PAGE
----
The "Three Major Religions" material is all the more absurd because the writers don't tell how those religions are related! They don't give any survey of the texts and doctrines that Christianity absorbed from Judaism. Nor do they tell that Muhammad borrowed from both Judaism and Christianity, though he explicitly rejected Christianity's three-in-one god, explicitly rejected the doctrine of Jesus's divinity, and explicitly denounced the Christian belief that Jesus had been crucified.

All in all, the Glencoe writers' account of the "Three Major Religions" looks like one major joke.

So does their passage about a "religious revival" in Russia. They give no description of what really is happening, and they badly mislead the student. [See "What About the Wizards and Witches?" on page 5 of this issue.]

Another observation seems appropriate here: As far as we can see, Glencoe World Geography fails to provide any explanation of theocracy, any description of a theocratic culture, or any account of how a state religion pervades life in a country like Iran or Saudi Arabia. Indeed, the book's index has no entry for theocracy or state religion or religious police, or even for Salman Rushdie. A student can read the whole book without learning how some states impose religions onto their populations, dispensing persecution and punishment to dissenters. He can read the whole book without learning that religious freedom and religious toleration -- principles that are common in the industrialized West -- are alien to some other parts of the world.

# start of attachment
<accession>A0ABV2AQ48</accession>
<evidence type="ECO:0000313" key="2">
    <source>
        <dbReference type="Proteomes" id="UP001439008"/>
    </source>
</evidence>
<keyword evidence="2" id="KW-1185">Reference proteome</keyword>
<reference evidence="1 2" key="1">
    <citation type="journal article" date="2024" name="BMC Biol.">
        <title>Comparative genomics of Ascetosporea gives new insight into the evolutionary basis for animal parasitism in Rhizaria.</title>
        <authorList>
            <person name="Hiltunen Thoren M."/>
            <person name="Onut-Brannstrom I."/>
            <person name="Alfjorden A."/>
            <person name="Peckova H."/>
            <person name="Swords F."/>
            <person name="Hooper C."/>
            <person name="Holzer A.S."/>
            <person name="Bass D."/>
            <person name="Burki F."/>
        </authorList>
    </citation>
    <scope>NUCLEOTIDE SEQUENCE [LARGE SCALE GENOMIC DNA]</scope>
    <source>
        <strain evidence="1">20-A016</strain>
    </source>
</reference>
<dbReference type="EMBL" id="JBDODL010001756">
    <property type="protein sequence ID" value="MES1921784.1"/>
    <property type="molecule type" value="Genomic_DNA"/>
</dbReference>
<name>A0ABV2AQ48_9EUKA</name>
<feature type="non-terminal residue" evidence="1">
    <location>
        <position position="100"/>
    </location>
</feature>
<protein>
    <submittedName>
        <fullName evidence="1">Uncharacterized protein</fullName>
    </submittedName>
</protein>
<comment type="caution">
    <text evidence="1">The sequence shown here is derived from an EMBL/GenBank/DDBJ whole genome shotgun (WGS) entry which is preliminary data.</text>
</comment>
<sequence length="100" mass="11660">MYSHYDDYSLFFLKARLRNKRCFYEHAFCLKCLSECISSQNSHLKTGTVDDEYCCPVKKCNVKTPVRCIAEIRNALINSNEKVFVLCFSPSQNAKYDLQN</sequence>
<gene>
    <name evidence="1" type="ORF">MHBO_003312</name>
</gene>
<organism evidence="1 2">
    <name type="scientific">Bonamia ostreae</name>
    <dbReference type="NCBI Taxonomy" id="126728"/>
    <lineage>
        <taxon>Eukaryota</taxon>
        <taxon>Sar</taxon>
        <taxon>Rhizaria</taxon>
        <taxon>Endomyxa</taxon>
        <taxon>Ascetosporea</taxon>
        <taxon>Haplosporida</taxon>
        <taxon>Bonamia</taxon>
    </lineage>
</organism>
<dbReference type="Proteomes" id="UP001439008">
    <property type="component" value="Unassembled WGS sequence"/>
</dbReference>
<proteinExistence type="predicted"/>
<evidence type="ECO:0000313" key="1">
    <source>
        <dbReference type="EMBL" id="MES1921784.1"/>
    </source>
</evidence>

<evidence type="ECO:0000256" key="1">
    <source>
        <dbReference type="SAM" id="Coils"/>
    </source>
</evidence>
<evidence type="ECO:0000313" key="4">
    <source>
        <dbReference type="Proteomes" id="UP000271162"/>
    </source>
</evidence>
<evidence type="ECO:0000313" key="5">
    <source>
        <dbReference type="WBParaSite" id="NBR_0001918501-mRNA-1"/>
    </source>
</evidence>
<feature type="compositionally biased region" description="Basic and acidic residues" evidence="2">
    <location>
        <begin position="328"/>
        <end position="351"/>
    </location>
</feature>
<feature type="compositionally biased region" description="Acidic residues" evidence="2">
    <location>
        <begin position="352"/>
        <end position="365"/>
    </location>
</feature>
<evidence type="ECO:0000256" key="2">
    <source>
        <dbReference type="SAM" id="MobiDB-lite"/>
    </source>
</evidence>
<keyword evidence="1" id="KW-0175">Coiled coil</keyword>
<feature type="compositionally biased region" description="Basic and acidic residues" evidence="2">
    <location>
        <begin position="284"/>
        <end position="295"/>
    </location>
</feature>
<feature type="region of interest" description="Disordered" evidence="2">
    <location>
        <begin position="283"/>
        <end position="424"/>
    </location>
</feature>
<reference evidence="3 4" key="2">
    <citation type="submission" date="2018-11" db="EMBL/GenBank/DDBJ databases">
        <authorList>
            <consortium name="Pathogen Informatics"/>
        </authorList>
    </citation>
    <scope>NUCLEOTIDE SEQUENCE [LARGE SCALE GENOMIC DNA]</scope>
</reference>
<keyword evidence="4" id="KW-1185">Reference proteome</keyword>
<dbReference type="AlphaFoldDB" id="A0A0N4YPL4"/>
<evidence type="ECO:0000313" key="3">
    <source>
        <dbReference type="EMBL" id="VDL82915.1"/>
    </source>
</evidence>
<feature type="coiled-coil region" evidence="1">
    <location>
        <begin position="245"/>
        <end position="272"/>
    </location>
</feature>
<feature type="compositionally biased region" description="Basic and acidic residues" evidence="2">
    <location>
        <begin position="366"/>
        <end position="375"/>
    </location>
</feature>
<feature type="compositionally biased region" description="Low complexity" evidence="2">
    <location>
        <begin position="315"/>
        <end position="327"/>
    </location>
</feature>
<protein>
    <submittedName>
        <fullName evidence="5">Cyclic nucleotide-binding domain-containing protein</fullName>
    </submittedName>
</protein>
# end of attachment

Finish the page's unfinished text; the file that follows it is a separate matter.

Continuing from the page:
The writers' failure to deal with theocracy may reflect their specific refusal to deal with religion, or it may reflect their overall commitment to sanitizing almost everything and everyone. Some of their clean-up work is amazing to see. The African slave trade seems to have been operated by no one at all. The Ainu, apparently, were not overrun and subjugated by anyone; they simply decided to move north. The drug trade, a powerful force in various national and regional economies of the real world, appears not to exist in the Glencoe world. Genocides in modern Africa? Or mass exterminations in Cambodia? Glencoe hasn't heard of them. And of course, all those states in North Africa and Southwest Asia have "decided upon" their own forms of government.

Barbra's Pedigree

While Glencoe's writers have spurned cultural geography and have avoided describing and analyzing cultures, they have larded their book with occasional pseudocultural articles marked "Linking World Cultures" or "Geographic Connection." With few exceptions, the articles are trivial and sanitary (or even saccharine), and they have little or no connection to the main text.

Certain of these pieces are downright weird, such as the "Linking World Cultures" article called "Jewish Contributions to the United States" (page 375). Here we encounter gushy, sentimental material about such famous American Jews as Joseph Pulitzer, Aaron Copland and Barbra Streisand. What makes the article weird is its location: It has been put into the chapter called "The Cultural Geography of North Africa and Southwest Asia"! The writers evidently want the student to think that all "Jewish Americans" have come directly from the Levant and represent a unitary Levantine culture or race. We acquire the impression that Barbra Streisand, for example, has an exclusively Levantine cultural heritage and is a product of an exclusively Jewish lineage that reaches back to the time of Solomon. One might as well say that Jacques Chirac has an exclusively Gallic ancestry that goes back to the days of Vercingetorix, or that Shaquille O'Neal has a string of exclusively Irish ancestors reaching back to Brian Boru!

An Adulterated Virtue